coronavirus

Trump administration reverses prisoner coronavirus release policy, advocates say

On Monday, some prisoners were told that officials were no longer considering early releases for inmates who have served less than half their sentence.

Federal prison

A coronavirus-related policy shift that could have cleared the way for thousands of federal prisoners to be sent home early was abruptly reversed this week, according to friends and family members of inmates.

Prison officials indicated earlier this month that inmates who had served less than half their sentences could still be considered for early release to limit the spread of infection behind bars. However, inmates in various prisons who had been put into prerelease quarantine almost two weeks ago were advised Monday by authorities that the policy had changed, lawyers and associates said. Officials would not waive a requirement that prisoners must have completed 50 percent their sentence to be eligible for early release during the pandemic, the inmates were told.

A federal prosecutor in New York also confirmed the shift to a court Tuesday, drawing the ire of a judge for contradicting the position the government took just three days earlier.

However, shortly after this article was published Tuesday, a Justice Department spokesman suggested yet another course correction and indicated that officials at the Bureau of Prisons were confused or given inaccurate guidance about previous directives from Attorney General William Barr.

"The Department confirmed to BOP this afternoon that the BOP has discretion under the Attorney General's Memoranda on March 26 and April 3 regarding which home confinement cases are appropriate for review in order to fight the spread of the pandemic," the Justice Department statement said. "BOP will proceed expeditiously consistent with that confirmation."

The reversal reported by inmates to their families and lawyers on Monday could have dashed the hopes of several well-known prisoners seeking release from federal custody, including former Trump campaign chairman Paul Manafort and former Trump personal lawyer Michael Cohen. Neither man has served half his sentence.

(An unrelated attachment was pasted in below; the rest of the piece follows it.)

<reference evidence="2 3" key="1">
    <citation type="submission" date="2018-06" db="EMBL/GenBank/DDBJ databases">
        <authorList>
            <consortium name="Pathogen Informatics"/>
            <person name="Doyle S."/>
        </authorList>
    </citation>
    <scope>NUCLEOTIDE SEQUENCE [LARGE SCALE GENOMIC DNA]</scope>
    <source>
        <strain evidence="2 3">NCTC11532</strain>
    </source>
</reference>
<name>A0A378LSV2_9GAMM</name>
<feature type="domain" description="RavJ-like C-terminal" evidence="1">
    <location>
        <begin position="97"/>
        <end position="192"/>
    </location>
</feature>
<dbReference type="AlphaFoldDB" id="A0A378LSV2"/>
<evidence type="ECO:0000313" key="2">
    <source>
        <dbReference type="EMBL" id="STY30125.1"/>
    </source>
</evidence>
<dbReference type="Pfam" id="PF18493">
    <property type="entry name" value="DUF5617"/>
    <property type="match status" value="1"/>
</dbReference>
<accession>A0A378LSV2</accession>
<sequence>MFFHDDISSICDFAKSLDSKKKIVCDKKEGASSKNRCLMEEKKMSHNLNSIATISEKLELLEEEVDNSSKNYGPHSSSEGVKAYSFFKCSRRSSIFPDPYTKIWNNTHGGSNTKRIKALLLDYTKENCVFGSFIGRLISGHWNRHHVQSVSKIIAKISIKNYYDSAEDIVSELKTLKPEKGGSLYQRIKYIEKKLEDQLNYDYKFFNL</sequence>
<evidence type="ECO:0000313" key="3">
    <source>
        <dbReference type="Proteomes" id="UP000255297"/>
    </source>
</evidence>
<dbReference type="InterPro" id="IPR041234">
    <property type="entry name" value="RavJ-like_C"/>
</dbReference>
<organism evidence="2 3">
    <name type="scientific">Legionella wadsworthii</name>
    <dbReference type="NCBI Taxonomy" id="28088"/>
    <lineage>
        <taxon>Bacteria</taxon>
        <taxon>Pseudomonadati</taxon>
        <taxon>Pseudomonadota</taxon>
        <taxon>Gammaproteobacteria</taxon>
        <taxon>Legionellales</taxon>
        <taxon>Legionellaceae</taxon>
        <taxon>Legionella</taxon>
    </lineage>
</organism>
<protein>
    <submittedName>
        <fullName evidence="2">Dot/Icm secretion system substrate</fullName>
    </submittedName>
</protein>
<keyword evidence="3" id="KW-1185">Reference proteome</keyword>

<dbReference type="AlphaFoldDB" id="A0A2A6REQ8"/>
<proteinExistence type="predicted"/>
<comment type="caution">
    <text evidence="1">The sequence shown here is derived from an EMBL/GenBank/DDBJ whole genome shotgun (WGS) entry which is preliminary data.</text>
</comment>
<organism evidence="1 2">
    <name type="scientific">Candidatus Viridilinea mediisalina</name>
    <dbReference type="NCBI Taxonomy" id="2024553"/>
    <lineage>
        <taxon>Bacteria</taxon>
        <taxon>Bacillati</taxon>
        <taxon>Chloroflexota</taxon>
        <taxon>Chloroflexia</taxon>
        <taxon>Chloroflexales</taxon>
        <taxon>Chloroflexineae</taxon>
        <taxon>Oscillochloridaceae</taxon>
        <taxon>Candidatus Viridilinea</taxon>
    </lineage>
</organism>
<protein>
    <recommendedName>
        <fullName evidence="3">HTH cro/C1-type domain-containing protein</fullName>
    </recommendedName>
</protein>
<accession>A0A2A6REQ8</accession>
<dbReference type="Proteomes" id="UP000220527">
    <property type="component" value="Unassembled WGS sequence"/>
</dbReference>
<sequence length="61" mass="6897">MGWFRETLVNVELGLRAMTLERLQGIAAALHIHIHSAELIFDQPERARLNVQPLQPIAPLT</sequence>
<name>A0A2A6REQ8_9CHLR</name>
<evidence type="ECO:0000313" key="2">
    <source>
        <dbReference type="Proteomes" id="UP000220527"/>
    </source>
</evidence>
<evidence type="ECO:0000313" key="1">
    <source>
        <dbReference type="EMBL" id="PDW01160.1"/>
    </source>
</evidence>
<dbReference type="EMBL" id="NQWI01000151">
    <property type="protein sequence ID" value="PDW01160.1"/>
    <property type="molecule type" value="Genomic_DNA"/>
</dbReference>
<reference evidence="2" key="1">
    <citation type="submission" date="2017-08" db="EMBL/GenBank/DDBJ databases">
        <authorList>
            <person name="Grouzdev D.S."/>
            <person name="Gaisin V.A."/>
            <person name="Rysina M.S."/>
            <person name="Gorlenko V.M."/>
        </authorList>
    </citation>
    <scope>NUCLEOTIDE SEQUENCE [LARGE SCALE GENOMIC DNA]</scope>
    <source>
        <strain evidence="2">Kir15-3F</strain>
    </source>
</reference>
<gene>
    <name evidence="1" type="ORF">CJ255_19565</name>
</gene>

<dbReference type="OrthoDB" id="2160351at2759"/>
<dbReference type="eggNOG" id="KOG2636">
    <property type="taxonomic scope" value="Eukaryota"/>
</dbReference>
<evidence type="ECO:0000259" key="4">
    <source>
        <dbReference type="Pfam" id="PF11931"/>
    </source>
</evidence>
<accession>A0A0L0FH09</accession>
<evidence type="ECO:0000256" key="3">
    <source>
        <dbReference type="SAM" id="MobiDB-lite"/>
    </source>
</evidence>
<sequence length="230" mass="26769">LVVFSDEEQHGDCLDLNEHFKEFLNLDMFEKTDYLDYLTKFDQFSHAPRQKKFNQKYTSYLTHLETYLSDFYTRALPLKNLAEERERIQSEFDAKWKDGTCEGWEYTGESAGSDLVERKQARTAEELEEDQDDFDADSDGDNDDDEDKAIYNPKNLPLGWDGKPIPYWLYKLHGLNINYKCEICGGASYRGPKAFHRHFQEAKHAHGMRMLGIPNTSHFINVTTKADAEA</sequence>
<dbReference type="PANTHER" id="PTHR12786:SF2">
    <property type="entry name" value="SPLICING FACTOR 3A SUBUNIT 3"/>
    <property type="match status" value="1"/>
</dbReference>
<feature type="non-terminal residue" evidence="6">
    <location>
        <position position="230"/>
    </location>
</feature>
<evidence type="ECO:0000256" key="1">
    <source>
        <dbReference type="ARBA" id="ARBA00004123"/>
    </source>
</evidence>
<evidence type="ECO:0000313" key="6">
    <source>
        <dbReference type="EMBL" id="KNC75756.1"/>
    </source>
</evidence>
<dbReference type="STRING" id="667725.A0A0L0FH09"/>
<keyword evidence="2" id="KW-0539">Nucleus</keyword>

According to Manafort’s lawyer, Manafort was put into prerelease quarantine at a prison in Loretto, Pa., on March 30. Such quarantines typically last two weeks, but Manafort has not yet been released. He has served about 22 months of a 7½-year sentence.

Cohen’s lawyer told reporters last week that Cohen had been approved for home confinement, but needed to go through a quarantine. Cohen has served about 11 months of a three-year sentence.

Bureau of Prisons spokespeople did not respond to requests for comment for this report.

Barr ordered federal prisons to increase their use of home confinement on March 26 to lower risks associated with the virus. Some of the worst outbreaks in the country have occurred in close-quarters prisons, which cannot easily adhere to social-distancing guidelines.

On April 3, Barr used authority under the newly passed CARES Act to declare an emergency at prisons seriously impacted by Covid-19, the disease that develops from the novel coronavirus. The move waived the usual cap limiting home confinement to no more than six months at the end of an inmate’s sentence.

While the initial set of criteria for home confinement included a requirement that inmates had completed half of their sentences, prison officials were told by their superiors on April 9 that rule was expected to be dropped. The decision was cited in a declaration a Bureau of Prisons staffer submitted in connection with a lawsuit challenging the detention of inmates at a federal prison complex in Oakdale, La., that has suffered a serious outbreak of the virus.

That guidance led prisoners at a number of federal facilities nationwide to be put into prerelease quarantine around that date, according to family members of inmates. Some family and friends were making plans to pick up their loved ones this week. Others had purchased air tickets to return home, only to be told Monday that the expected releases had been scuttled.